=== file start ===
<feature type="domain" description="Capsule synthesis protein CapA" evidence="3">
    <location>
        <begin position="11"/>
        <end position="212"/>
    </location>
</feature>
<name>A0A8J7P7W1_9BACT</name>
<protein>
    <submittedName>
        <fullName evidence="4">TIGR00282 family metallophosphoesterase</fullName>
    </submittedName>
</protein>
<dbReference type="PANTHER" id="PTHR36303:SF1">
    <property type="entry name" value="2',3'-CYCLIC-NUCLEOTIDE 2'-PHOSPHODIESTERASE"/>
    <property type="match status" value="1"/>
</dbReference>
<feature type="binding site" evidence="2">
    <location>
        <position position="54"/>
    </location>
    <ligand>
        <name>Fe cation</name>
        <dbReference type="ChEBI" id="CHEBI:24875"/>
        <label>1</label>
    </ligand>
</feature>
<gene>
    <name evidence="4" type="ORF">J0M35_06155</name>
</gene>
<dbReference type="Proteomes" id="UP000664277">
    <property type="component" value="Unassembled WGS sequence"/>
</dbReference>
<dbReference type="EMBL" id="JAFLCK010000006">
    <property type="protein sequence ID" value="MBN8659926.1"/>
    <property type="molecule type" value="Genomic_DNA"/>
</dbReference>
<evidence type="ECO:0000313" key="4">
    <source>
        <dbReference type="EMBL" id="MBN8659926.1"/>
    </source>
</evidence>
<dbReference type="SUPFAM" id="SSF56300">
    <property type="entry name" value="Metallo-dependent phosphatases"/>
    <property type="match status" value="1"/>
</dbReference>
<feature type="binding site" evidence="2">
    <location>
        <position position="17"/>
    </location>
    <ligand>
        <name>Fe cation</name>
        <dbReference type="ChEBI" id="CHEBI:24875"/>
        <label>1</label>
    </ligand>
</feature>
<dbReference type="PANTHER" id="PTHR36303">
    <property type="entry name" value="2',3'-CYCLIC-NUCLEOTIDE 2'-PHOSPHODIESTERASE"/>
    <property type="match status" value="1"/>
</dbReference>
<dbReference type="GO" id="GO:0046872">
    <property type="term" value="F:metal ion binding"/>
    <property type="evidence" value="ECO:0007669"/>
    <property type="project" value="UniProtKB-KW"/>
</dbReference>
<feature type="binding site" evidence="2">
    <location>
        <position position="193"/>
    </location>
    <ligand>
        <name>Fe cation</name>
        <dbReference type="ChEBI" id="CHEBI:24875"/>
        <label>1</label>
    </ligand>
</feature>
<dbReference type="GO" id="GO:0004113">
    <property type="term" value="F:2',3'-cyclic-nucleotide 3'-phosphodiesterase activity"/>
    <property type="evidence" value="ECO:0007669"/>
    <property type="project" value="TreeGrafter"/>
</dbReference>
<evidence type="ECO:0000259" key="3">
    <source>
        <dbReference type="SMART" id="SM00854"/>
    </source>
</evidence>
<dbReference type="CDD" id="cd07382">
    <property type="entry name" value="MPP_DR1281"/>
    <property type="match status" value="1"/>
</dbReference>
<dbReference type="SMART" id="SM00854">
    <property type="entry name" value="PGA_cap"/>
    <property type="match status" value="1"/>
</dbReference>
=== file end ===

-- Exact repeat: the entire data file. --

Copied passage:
<feature type="domain" description="Capsule synthesis protein CapA" evidence="3">
    <location>
        <begin position="11"/>
        <end position="212"/>
    </location>
</feature>
<name>A0A8J7P7W1_9BACT</name>
<protein>
    <submittedName>
        <fullName evidence="4">TIGR00282 family metallophosphoesterase</fullName>
    </submittedName>
</protein>
<dbReference type="PANTHER" id="PTHR36303:SF1">
    <property type="entry name" value="2',3'-CYCLIC-NUCLEOTIDE 2'-PHOSPHODIESTERASE"/>
    <property type="match status" value="1"/>
</dbReference>
<feature type="binding site" evidence="2">
    <location>
        <position position="54"/>
    </location>
    <ligand>
        <name>Fe cation</name>
        <dbReference type="ChEBI" id="CHEBI:24875"/>
        <label>1</label>
    </ligand>
</feature>
<gene>
    <name evidence="4" type="ORF">J0M35_06155</name>
</gene>
<dbReference type="Proteomes" id="UP000664277">
    <property type="component" value="Unassembled WGS sequence"/>
</dbReference>
<dbReference type="EMBL" id="JAFLCK010000006">
    <property type="protein sequence ID" value="MBN8659926.1"/>
    <property type="molecule type" value="Genomic_DNA"/>
</dbReference>
<evidence type="ECO:0000313" key="4">
    <source>
        <dbReference type="EMBL" id="MBN8659926.1"/>
    </source>
</evidence>
<dbReference type="SUPFAM" id="SSF56300">
    <property type="entry name" value="Metallo-dependent phosphatases"/>
    <property type="match status" value="1"/>
</dbReference>
<feature type="binding site" evidence="2">
    <location>
        <position position="17"/>
    </location>
    <ligand>
        <name>Fe cation</name>
        <dbReference type="ChEBI" id="CHEBI:24875"/>
        <label>1</label>
    </ligand>
</feature>
<dbReference type="PANTHER" id="PTHR36303">
    <property type="entry name" value="2',3'-CYCLIC-NUCLEOTIDE 2'-PHOSPHODIESTERASE"/>
    <property type="match status" value="1"/>
</dbReference>
<dbReference type="GO" id="GO:0046872">
    <property type="term" value="F:metal ion binding"/>
    <property type="evidence" value="ECO:0007669"/>
    <property type="project" value="UniProtKB-KW"/>
</dbReference>
<feature type="binding site" evidence="2">
    <location>
        <position position="193"/>
    </location>
    <ligand>
        <name>Fe cation</name>
        <dbReference type="ChEBI" id="CHEBI:24875"/>
        <label>1</label>
    </ligand>
</feature>
<dbReference type="GO" id="GO:0004113">
    <property type="term" value="F:2',3'-cyclic-nucleotide 3'-phosphodiesterase activity"/>
    <property type="evidence" value="ECO:0007669"/>
    <property type="project" value="TreeGrafter"/>
</dbReference>
<evidence type="ECO:0000259" key="3">
    <source>
        <dbReference type="SMART" id="SM00854"/>
    </source>
</evidence>
<dbReference type="CDD" id="cd07382">
    <property type="entry name" value="MPP_DR1281"/>
    <property type="match status" value="1"/>
</dbReference>
<dbReference type="SMART" id="SM00854">
    <property type="entry name" value="PGA_cap"/>
    <property type="match status" value="1"/>
</dbReference>